Friday, November 29, 2013


Every handbook written by experts on the subject, and every human person who has ever been through the experience will give the same advice: If you contemplate letting a Golden Retriever puppy into your life, be prepared to live with an exuberant, constantly-on-the-move and eventually 70-80-pound “puppy” for at least two years before the beautiful, mature, sedate and glamorous movie-star-like model you see posing majestically in all those advertising pictures emerges as a reward.  Know in advance that you will not go for leisurely “walks”, but for marathon-like “runs” with a hurtling ball of fur who must always have something unexpected in her mouth and an unrelenting need to dig new holes after sudden and unscheduled changes of direction. You must also know that every new “toy” will be loved dearly, only to end up being shredded (and probably consumed) before you have time to provide the demanded replacement. You will learn that your new companion will still be overflowing with explosive energy for hours after your own is exhausted, and that living room sofas and kitchen tables are merely set pieces in a ready-made obstacle course during a daily “cannonball run” before bedtime beckons.

            In the meantime, you will be subject to a level of unrivaled affection and human-worship which is unashamedly heartfelt and totally disarming. Most important of all, you must know that your heart will be stolen away. That in a nutshell describes life with a “Golden”.

            “Peaches” was born on January 10th, 2012 in Hurricane, Utah, one of only three females in a litter of nine; the one with a peach-colored piece of yarn around her neck as identification. She really became “ours” soon after birth, but it became official eight weeks later when she made the 14-mile trip “home” in my arms, helping (not really!) to steer the car. She has been “steering”(really!) a large part of our lives ever since.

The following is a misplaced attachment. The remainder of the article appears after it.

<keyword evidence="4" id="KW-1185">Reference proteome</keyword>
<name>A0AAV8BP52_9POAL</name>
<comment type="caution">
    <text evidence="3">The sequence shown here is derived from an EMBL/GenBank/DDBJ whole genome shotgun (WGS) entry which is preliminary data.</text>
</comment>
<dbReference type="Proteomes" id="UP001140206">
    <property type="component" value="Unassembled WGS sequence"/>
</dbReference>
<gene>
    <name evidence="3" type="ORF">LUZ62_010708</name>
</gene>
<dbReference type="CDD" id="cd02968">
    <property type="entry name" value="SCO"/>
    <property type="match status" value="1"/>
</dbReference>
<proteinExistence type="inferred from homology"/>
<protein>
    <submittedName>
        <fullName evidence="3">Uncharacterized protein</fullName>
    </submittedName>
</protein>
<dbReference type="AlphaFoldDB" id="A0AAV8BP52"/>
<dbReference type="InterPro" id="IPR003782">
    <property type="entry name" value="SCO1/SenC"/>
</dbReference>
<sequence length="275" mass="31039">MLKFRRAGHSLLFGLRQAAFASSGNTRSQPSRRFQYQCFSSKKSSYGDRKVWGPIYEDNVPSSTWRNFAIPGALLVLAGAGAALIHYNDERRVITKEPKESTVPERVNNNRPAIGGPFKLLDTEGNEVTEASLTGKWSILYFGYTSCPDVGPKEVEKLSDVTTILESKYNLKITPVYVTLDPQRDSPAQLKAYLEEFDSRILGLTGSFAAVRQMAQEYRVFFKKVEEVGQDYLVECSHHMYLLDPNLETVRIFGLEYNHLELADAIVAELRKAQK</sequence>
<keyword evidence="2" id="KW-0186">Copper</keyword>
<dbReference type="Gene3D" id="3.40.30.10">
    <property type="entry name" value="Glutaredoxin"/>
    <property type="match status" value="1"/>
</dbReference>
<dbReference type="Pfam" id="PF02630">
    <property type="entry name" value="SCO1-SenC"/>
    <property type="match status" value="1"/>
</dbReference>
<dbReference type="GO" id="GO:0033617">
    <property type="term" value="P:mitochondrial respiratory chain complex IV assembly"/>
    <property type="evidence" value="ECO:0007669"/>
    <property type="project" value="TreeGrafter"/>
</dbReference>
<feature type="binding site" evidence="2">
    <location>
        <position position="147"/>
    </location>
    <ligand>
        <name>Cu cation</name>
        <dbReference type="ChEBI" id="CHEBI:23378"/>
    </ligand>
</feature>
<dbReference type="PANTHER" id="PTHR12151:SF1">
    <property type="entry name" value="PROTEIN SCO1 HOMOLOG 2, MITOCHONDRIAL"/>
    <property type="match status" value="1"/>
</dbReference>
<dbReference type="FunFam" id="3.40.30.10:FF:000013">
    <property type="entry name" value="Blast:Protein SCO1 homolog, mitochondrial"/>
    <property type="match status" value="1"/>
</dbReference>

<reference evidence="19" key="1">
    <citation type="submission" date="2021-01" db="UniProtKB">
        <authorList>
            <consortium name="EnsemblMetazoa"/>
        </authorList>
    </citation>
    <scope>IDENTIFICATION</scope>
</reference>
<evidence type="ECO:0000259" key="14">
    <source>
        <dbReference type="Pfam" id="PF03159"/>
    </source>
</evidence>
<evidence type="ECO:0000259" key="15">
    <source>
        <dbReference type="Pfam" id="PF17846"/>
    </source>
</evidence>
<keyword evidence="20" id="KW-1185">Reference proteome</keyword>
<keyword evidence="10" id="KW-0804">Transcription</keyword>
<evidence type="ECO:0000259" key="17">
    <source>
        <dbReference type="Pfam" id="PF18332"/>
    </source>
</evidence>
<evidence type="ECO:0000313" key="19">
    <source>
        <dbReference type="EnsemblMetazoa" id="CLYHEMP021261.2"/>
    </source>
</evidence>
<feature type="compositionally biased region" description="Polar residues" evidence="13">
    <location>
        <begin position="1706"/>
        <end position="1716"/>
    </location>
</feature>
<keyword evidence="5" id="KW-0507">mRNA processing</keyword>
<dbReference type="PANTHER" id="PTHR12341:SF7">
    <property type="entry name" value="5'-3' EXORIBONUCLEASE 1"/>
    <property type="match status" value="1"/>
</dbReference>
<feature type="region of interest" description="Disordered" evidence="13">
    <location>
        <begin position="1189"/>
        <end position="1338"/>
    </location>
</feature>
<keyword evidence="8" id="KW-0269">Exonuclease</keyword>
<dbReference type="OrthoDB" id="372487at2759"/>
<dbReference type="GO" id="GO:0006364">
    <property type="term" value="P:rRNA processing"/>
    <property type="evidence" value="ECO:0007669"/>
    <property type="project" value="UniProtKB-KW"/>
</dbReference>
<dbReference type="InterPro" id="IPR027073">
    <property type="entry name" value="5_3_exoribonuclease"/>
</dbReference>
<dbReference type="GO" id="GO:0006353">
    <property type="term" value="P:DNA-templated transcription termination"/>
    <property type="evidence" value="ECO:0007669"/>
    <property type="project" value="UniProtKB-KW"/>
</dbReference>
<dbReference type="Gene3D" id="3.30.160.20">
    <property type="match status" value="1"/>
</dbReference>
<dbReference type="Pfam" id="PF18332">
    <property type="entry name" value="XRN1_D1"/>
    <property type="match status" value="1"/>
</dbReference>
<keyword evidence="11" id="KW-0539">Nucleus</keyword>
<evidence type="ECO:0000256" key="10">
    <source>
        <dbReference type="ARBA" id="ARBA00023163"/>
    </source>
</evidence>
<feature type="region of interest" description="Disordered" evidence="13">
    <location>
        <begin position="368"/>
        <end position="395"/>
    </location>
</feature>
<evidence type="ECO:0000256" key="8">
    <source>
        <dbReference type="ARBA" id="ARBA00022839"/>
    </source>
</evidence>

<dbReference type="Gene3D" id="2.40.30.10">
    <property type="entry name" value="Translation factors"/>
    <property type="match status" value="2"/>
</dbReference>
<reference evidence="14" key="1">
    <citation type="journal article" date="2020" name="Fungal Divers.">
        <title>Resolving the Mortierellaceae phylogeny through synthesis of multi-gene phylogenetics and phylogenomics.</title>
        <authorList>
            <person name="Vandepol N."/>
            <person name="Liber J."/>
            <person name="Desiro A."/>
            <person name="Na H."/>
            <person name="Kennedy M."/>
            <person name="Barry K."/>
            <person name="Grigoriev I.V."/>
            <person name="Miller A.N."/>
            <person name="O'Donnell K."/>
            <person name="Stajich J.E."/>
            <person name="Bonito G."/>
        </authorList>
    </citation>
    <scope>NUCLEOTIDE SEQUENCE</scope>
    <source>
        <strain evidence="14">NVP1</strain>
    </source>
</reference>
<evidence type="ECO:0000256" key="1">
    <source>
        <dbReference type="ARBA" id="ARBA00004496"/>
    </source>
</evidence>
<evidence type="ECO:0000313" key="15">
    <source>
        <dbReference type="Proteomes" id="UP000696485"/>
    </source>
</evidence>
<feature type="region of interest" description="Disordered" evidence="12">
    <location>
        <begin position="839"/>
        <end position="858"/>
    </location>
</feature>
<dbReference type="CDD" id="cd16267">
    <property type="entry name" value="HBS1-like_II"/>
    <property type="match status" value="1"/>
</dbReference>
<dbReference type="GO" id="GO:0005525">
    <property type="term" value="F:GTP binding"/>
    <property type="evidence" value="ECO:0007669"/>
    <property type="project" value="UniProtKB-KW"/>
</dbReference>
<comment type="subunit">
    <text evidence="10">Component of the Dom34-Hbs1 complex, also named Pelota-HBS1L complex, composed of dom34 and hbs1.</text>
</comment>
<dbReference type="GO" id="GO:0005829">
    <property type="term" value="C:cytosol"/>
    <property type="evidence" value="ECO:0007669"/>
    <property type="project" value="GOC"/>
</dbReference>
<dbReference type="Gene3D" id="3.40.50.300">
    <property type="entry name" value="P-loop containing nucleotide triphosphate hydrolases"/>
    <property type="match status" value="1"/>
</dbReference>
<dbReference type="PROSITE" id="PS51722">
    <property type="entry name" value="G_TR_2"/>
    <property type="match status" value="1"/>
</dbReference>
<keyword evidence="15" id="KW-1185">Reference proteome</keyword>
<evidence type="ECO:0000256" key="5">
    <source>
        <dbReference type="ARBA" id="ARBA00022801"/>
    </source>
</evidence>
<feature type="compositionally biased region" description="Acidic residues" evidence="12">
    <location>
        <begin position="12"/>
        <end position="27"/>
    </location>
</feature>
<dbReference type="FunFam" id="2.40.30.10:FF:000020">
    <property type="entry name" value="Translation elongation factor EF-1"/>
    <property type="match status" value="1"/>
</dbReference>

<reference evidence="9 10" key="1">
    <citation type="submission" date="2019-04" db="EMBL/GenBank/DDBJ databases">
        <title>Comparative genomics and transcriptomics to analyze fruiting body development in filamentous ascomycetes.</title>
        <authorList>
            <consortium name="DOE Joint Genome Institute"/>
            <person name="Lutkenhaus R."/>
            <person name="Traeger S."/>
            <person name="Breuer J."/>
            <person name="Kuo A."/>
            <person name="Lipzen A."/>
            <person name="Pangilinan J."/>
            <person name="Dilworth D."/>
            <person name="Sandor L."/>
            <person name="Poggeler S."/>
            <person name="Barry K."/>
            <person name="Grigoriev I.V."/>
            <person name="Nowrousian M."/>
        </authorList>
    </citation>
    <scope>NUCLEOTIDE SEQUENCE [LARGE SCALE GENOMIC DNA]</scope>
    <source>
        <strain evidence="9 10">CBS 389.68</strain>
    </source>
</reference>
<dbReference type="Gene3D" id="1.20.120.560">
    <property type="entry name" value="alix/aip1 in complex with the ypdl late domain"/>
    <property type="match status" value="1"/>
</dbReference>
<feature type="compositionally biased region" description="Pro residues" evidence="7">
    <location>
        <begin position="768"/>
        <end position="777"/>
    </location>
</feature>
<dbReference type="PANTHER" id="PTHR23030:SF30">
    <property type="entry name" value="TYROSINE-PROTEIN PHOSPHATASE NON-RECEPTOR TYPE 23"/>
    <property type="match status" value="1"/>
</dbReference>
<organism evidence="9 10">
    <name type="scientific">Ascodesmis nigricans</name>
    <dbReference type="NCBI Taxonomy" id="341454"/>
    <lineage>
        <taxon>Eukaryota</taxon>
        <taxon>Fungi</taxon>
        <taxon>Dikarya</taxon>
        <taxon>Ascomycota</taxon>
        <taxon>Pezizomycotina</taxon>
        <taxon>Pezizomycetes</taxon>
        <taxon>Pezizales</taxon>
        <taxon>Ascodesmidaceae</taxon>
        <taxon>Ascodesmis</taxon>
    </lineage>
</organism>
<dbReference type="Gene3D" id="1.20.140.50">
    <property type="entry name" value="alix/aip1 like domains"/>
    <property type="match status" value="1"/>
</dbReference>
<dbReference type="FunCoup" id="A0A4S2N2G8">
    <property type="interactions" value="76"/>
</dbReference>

In time, it became clear that “Mukuntaweap Princess Peaches” brought with her a life so huge that she needed more than one owner and one home, and so it was decided that ownership and residence would be shared between our headquarters in Rockville, and the home of our dog-loving and ever-patient daughter and son-in-law in Magna – three hundred miles away, where her training would really become serious. I think no breed, and few individuals within a breed could be born with so much love to give that four humans living so far apart could share so equitably what her heart had to give. Each “home-coming” is like a gladsome reunion with a long-lost sweetheart, and for hours or days, our southern Utah home is the scene of canine jubilation and human renewal. For Shirley and me, our Golden years have been made more “golden” by a now-70-pound Retriever “puppy” who loves us without condition, in a world where such relationships are rare and wonderful.

A “get acquainted” meeting at age six weeks.

 A natural retriever from birth, a 4-month-old Peaches guards her first water-fowl. 
A home visit at age 8 months, and our “puppy” is getting to be a lapful.

At 15 months, “Peaches” is beginning to show the “regal” presence which so marks the personality of a true “Golden”, and makes them one of the most favored breeds for “Service Dog” training.


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